Divorce Decree vs. Divorce Certificate: What are They and Why You Need Them

How to Get Your Divorce Decree

With all the different divorce documents floating around, it can be hard to know what’s most important.

Two documents you will surely need to provide at some point following your divorce are your divorce decree and your divorce certificate.

While they sound similar, they’re actually quite different in a number of respects.

Let’s dive in.

  • What is a divorce decree
  • What does a divorce decree look like
  • Where to get a copy of your divorce decree
  • What happens after a decree is issued
  • What is a divorce certificate
  • How to get a divorce certificate

What is a divorce decree?

A divorce decree is the official document issued by the court that formally ends your marriage. The decree contains the key facts about your case and the terms of the judge’s orders – including child custody and visitation, alimony, child support, division of assets, and so forth.

A divorce decree is referred to as a judgment in some states.

If you and your spouse reached an agreement outside of court, then the divorce decree would include the terms of your settlement agreement (instead of court orders).

In some cases, the actual agreement may be spelled out in a separate document called a Marital Settlement Agreement.

Either way, the divorce decree is signed by the judge and filed at your county’s courthouse.

What does a divorce decree look like?

Every state has their own divorce forms. That means that the divorce decree for each state will look somewhat different. They may even vary a bit from county to county.

Here is an example of the judgment of dissolution form (aka divorce decree) in California:

california divorce decree

And here is a Georgia divorce decree:

georgia divorce decree

Where do you get a copy of your divorce decree?

A certified copy of a divorce decree is provided by the courts, but if you lose the document, you should be able to complete some paperwork and submit it to the civil court where your divorce took place, as long as you are one of the parties to the divorce.

If you were not a party to the divorce, you may need notarized permission from one of the parties that grants you permission to access the decree.  State laws require that courts must keep decrees on file for anywhere from 7 to 10 years.

What happens after a divorce decree is issued?

After a judgment has been issued, you and your spouse are legally free to marry another person.

Your divorce decree is a legally binding document. That means if you or your former spouse does not follow the terms set forth in the divorce decree, you can take legal action to enforce the agreement.

Okay, now you know that you have an enforceable agreement. What should you do next?

The first thing that I always recommend is summarizing the key terms. This way you don’t have to sift through the agreement later on and try to decipher the legalese.

Make a list of any key dates, alimony and child support, accounts that need to be closed, etc.

Now that you have that behind you, there are a number of things you should do:

  • Scan and save an electronic copy
  • Update beneficiary designations for life insurance policies and retirement accounts
  • Update your estate planning documents (will, trusts, advanced medical directives, power of attorney)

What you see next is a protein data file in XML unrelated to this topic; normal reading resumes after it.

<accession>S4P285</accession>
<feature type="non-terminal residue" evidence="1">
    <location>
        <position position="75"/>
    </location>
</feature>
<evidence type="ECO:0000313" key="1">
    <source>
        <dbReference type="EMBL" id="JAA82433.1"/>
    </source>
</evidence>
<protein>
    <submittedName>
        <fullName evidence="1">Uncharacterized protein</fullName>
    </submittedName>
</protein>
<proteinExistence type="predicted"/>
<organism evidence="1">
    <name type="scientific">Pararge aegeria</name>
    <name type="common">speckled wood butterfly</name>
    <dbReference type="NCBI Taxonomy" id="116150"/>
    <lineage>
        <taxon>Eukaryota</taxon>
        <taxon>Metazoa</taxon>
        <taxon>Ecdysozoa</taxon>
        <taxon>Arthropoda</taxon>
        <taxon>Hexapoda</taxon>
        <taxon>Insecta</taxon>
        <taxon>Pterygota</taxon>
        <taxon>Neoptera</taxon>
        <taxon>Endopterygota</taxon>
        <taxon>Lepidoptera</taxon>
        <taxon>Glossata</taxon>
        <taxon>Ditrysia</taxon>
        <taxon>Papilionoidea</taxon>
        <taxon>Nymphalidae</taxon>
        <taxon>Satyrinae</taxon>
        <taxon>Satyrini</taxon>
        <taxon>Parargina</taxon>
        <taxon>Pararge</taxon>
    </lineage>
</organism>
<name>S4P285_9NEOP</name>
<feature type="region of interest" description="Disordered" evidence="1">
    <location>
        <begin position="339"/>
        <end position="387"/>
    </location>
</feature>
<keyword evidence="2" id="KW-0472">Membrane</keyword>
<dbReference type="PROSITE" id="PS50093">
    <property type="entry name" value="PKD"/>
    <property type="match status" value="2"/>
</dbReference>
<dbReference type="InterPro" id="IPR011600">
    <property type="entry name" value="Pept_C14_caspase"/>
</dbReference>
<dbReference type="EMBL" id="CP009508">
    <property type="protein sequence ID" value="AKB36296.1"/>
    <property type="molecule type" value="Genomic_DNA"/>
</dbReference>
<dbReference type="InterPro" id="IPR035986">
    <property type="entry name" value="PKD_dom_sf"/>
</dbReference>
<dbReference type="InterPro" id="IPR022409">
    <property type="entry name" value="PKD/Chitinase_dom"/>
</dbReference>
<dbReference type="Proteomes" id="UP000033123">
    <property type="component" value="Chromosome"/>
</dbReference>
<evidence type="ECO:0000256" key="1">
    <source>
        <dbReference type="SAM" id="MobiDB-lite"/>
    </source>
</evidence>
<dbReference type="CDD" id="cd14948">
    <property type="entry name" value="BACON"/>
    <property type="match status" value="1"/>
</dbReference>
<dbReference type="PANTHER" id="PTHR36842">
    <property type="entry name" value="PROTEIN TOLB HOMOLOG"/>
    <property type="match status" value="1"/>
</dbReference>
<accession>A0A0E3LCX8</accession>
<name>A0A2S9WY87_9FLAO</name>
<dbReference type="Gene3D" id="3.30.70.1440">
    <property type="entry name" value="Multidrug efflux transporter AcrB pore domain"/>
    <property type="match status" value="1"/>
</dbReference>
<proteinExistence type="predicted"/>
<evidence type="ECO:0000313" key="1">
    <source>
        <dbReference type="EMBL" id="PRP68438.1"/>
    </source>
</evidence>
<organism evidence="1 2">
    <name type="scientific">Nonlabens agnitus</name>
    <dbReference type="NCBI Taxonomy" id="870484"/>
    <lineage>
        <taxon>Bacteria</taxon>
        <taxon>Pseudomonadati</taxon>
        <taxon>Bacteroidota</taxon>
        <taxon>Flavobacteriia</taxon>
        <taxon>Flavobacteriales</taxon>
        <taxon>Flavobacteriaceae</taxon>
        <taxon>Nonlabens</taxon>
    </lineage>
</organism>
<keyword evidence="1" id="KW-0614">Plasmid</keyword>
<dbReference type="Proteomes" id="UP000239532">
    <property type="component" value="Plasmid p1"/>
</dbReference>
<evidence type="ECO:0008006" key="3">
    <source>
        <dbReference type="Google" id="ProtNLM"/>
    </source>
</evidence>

• Close joint credit cards or remove your spouse as an authorized user
  • Close joint bank accounts (or retitle them in your name)
  • Update the title of vehicles
  • Divide investment accounts or retirement accounts. Be sure to get a QDRO to split 401k’s, 403b plans, and pensions.
  • (use a QDRO for 401k’s, pensions, etc.)
  • Make any required payments (alimony, child support, property settlement payment)

Some of the financial institutions will want a copy of your divorce decree to divide these accounts. Don’t be surprised if there are other company forms that they have you complete as well.

Be sure to carve off some time to deal with these administrative details. You don’t want to procrastinate – it could come to bite you in more ways than one.

What is a divorce certificate?

A divorce certificate, also known as proof of divorce, is much less detailed than a decree and only provides minimal information such as the names of the two spouses and the date and place a divorce was granted, but typically no other information.

In many cases, rather than having to produce a detailed decree, a divorce certificate may meet the requirements for a variety of legal purposes.  It is most commonly used when someone wants to change their name or they want to get remarried.

Here’s an example of what a certificate of divorce looks like:

divorce certificate sample

How to get your divorce certificate

A divorce certificate is not a court document.  It is issued by each state for record-keeping purposes.  State laws vary regarding who can access a divorce certificate, other than spouses and their attorneys.

The National Center for Health Statistics keeps a contact list for all 50 U.S. states and territories that provides contact information not only for where to get divorce decrees and divorce certificates, but also which agencies to contact for birth, death and marriage certificates as well.  You can access the page “Where to Write for Vital Records” here.

In addition, a quick online search will provide you with many options of companies that can assist you in securing both divorce decrees and certificates of divorce.

Looking for more divorce tips? Here are a few of our favorite resources:

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